LGBT Rights To Come with Exposure

Brian Sims played football for the Huskies during the team's sole trip to the NCAA National title game; photo courtesy of outsports.com

Brian Sims, a BU alumnus ‘01 and former Husky football player, spoke about his experience with ‘coming-out’ to his team at the Second Annual Pennsylvania Collegiate Conference on Gay Straight Alliance (GSA) Leadership at the keynote speech on Saturday, Oct. 3, in the Kehr Union Ballroom.

Sims was part of the football team of 2000 that made it to the school’s only NCAA D-II Football National Championship game.  In the middle of the season he also became the first openly gay college football captain in NCAA history.  The Lesbian, Gay, Bisexual, and Transgender (LGBT) advocate and current Philadelphia Bar Association Attorney-at-Law, told an audience of mixed GSA leaders from other Pennsylvania universities, how he managed to unveil his sexual orientation, while playing defensive tackle as an All-American for the team.

He spoke about how each one of teammates spoke to him privately and discussed his situation respectfully.  Sims expressed appreciation in the fact that his teammates were accepting and supportive of him.  “I have a rather unique story, part of it is that I really never had any anti-gay backlash,” Sims said.

One way in which Sims became a visible role model for others in the LGBT community was through the media.  Outsports.com contacted Sims earlier this year and interviewed him on his experience during his ‘coming-out’ season.  Sims did not expect the article to make such a deep impact on struggling LGBT individuals and other readers.

After the release of the article, Sims remembered that during the first 10-14 days, he received an email every 10 minutes.  “I figured out what happened really quickly,” Sims said, “they put my personal email address right in the article,” he said.  “But, when I stopped counting, I heard from just under a thousand people and 38 countries and 42 states, little bit of everywhere and I was blown away by it.”

Sims heard success stories that came out of his story.  One positive reaction was from a 15-year-old high school student, who was a wrestler.  The student told Sims how he was dealing with similar identity issues as Sims while he was going through the ‘coming-out’ process.  The student respected the way Sims told his teammates, so highly that the boy forwarded the article to his team as a sign of his own ‘coming-out.’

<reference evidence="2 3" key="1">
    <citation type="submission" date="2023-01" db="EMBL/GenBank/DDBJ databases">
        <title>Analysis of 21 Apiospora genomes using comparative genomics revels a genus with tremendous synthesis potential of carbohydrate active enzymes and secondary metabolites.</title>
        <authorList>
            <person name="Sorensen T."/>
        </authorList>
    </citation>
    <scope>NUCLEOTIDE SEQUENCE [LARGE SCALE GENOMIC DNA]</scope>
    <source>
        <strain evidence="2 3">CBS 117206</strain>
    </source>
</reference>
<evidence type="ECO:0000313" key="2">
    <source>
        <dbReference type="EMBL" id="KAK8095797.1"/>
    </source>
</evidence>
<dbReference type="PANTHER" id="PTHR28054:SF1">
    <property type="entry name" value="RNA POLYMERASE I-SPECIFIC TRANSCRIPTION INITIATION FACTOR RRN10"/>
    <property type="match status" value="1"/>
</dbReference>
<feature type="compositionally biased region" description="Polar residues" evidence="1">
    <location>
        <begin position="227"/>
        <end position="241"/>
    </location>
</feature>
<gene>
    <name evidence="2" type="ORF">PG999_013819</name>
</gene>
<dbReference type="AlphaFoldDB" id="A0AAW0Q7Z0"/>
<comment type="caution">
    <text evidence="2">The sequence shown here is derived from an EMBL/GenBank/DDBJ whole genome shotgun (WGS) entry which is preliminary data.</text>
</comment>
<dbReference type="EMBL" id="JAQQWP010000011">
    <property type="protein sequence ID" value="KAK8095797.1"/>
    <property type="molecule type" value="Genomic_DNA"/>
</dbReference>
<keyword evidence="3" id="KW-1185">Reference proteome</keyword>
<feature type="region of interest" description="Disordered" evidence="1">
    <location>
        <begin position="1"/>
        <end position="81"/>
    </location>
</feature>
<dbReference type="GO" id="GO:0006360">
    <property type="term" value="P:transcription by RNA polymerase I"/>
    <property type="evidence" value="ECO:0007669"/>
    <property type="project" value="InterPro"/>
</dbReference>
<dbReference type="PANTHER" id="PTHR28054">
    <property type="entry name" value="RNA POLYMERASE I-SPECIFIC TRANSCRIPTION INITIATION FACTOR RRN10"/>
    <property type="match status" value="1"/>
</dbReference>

“In his way of telling me that I was a hero to him, and obviously a hero to me,” said Sims, “I will talk about this kid in everyone of these speeches that I do.”

Brian Sims is currently an Attorney-at-Law for the Philadelphia Bar Association and advocates for LGBT rights, photo courtesy of thesportsbank.net
Brian Sims is currently an Attorney-at-Law for the Philadelphia Bar Association and advocates for LGBT rights, photo courtesy of thesportsbank.net

Since it happened eight years ago, Sims was surprised by all the responses he was getting about his choice to reveal his orientation.  “I heard from everyone,” Sims said of the feedback from his article.  “I heard from coaches, athletes, a lot of parents, and a lot Olympians.  I didn’t hear from any professional athletes, I get asked that a lot, I didn’t hear from a single current pro athlete or all those former pro athletes.”

An important aspect of Sims’s talk was directed to the members of GSA in attendance to be aware of making allies, or friendships with straight sexually oriented people.  He said that since the LGBT community is a minority, it is necessary to make a strong relationship with allies, for they create change.  Listen to this Podcast, which further explains why Sims believes the LGBT community needs to build stronger support systems with its allies.

“The more that straight people talk about gay people, good, bad or indifferent, the more tolerant straight people become,” Sims said in an interview.  “It is purely an exposure campaign.  It’s hard to hate something that you’re around, it’s hard to hate something that you understand, and it’s really easy hate something from a far.”

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